I am an Assistant Research Professor in the Duke Social Science Research Institute (SSRI). My research is focused on understanding two aspects of political accountability: the determinants of citizen capacity to hold politicians accountable, and elite strategies for subverting mechanisms of accountability. This fall I will be teaching Practical Data Science, the course site for which can be found here, and a preliminary syllabus for which can be found here, and this spring I will be teaching Unifying Data Science (listed in some places as Practicing Data Science II), the preliminary site and syllabus for which you can find here.
In my efforts to understand why some communities are better able than others to hold politicians accountable, I use novel sources of big data to measure social networks and test previously untested theories of how the structure of social networks allow citizens to sanction free-riders and share information for political purposes. In Friends Don’t Let Friends Free-Ride, I use eight months of cell-phone meta-data — which includes information on the communication patterns of more than 20 million Venezuelans — to measure the structure of social networks for an entire county, then relate individual-level measures of network position to political participation. Similarly, an effort to explain why ethnically fragmented communities experience worse development outcomes, my work in Zambia shows that ethnically fragmented communities have more fragmented social networks, potentially impeding their ability to organize to hold politicians accountable. In work in Uganda, we have shown that social networks can help explain variation in electoral turnout, a critical prerequisite to electoral accountability. And finally, in my work on Somaliland, for example, I have documented how dependency on taxation created a critical mechanism of accountability.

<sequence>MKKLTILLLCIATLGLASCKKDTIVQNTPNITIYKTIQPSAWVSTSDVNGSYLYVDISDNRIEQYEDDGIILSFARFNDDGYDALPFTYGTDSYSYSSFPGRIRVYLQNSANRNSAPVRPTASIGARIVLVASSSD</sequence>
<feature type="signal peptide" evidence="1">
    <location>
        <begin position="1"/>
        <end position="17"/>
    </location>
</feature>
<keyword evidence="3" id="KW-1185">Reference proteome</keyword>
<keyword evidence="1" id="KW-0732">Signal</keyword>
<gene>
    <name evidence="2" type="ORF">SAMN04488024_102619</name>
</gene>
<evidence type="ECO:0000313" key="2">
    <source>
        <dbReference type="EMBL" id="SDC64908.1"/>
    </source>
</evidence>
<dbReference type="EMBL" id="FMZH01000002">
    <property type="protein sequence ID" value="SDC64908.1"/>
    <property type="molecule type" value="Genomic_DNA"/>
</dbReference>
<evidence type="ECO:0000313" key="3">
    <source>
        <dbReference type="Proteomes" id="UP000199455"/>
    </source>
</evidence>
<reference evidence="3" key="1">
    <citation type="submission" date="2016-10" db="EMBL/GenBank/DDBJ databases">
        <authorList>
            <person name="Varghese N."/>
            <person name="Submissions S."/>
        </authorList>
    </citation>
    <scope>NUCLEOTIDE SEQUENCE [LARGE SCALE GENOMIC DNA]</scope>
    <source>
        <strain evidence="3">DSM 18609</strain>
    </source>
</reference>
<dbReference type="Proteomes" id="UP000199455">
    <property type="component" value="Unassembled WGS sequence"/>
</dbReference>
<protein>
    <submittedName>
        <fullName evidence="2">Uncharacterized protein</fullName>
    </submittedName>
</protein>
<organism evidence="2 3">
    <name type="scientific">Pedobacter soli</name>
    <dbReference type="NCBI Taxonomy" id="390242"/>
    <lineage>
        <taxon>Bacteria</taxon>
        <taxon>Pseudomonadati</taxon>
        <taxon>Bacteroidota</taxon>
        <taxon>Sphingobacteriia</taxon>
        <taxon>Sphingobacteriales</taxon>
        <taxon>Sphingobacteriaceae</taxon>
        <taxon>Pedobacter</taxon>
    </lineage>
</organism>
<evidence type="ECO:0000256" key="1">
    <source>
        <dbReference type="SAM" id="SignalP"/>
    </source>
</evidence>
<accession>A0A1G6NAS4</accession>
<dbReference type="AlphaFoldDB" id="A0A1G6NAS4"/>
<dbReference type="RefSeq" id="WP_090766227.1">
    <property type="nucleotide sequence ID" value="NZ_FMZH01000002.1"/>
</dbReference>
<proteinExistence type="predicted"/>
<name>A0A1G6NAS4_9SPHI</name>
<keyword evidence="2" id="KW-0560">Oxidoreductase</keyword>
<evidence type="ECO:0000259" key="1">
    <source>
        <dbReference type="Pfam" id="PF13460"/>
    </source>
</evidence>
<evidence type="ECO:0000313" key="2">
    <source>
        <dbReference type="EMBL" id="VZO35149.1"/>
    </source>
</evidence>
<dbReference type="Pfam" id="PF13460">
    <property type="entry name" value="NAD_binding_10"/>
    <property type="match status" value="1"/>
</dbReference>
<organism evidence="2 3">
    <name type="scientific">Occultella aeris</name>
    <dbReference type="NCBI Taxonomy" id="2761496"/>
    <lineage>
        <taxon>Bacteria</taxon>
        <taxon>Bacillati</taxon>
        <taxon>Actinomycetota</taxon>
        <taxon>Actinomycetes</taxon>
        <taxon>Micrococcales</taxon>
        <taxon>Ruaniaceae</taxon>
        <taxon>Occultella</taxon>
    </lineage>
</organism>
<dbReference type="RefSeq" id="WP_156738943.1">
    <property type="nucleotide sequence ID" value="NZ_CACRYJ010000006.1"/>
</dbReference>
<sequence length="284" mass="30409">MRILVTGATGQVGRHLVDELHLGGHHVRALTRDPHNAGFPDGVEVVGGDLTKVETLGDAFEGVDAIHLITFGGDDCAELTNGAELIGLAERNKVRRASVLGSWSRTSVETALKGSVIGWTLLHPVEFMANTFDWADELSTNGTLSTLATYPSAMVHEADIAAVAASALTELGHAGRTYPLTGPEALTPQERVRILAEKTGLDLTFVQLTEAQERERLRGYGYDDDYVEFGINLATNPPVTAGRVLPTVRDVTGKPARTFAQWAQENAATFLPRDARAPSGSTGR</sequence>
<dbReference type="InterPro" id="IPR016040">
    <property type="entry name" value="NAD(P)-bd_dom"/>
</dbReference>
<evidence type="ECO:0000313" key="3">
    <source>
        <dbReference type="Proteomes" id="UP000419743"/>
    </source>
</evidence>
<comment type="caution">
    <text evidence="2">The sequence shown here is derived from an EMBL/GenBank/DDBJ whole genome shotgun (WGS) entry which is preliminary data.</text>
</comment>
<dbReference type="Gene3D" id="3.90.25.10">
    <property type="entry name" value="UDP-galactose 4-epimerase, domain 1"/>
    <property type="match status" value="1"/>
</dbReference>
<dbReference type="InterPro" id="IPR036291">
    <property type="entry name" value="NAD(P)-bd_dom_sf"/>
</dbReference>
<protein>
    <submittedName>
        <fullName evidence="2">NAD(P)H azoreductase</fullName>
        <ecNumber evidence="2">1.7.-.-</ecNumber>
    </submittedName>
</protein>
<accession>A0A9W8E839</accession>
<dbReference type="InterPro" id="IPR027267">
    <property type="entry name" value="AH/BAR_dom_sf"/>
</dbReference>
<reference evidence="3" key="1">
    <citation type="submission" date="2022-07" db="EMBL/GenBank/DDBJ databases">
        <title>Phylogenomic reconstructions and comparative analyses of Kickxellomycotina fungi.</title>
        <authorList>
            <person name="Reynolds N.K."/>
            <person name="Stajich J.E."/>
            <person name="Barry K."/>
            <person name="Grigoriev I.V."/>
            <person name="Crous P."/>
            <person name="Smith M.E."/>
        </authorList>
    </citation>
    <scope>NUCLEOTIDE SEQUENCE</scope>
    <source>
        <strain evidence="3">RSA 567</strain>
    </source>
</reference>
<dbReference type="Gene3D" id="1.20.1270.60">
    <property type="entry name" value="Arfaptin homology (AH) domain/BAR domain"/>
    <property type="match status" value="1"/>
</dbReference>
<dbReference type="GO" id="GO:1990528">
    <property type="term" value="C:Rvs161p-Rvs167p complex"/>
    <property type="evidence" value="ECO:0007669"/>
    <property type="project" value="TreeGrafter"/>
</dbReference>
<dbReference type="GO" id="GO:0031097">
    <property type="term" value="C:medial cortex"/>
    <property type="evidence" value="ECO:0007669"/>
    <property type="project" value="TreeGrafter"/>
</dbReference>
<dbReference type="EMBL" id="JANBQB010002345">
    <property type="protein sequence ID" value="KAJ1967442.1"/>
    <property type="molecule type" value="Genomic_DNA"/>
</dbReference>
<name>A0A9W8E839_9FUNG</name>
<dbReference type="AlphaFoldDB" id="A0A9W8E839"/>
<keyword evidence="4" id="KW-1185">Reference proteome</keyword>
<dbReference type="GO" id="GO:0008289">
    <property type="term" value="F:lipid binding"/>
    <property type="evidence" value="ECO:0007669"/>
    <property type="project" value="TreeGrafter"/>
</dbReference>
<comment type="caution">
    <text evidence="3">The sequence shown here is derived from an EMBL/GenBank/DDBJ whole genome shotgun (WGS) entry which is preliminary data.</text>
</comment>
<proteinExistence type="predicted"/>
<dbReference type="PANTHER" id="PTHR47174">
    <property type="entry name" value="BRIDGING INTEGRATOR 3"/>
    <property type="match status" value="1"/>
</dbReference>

In my efforts to better understand how politicians seek to undermine mechanisms of accountability, I study the ways in which politicians manipulate aspects of election administration to influence the composition of the electorate, undermining accountability. In particular, my work has improved our ability to understand and measure gerrymandering, improved our understanding of how aspects of election administration, like polling place placement, impact voter behavior, and measured the extent of partisan manipulation of polling place locations in North Carolina.
Finally, I am also passionate about ensuring the integrity of social science research, and making computational tools accessible to social scientists to empower them to advance our understanding of the world. To that end, I have compiled a number of tutorials which are available on this site, developed a social scientists’ guide to the world of Python and given talks on about the potential value of new tools like the Julia Language for academic research.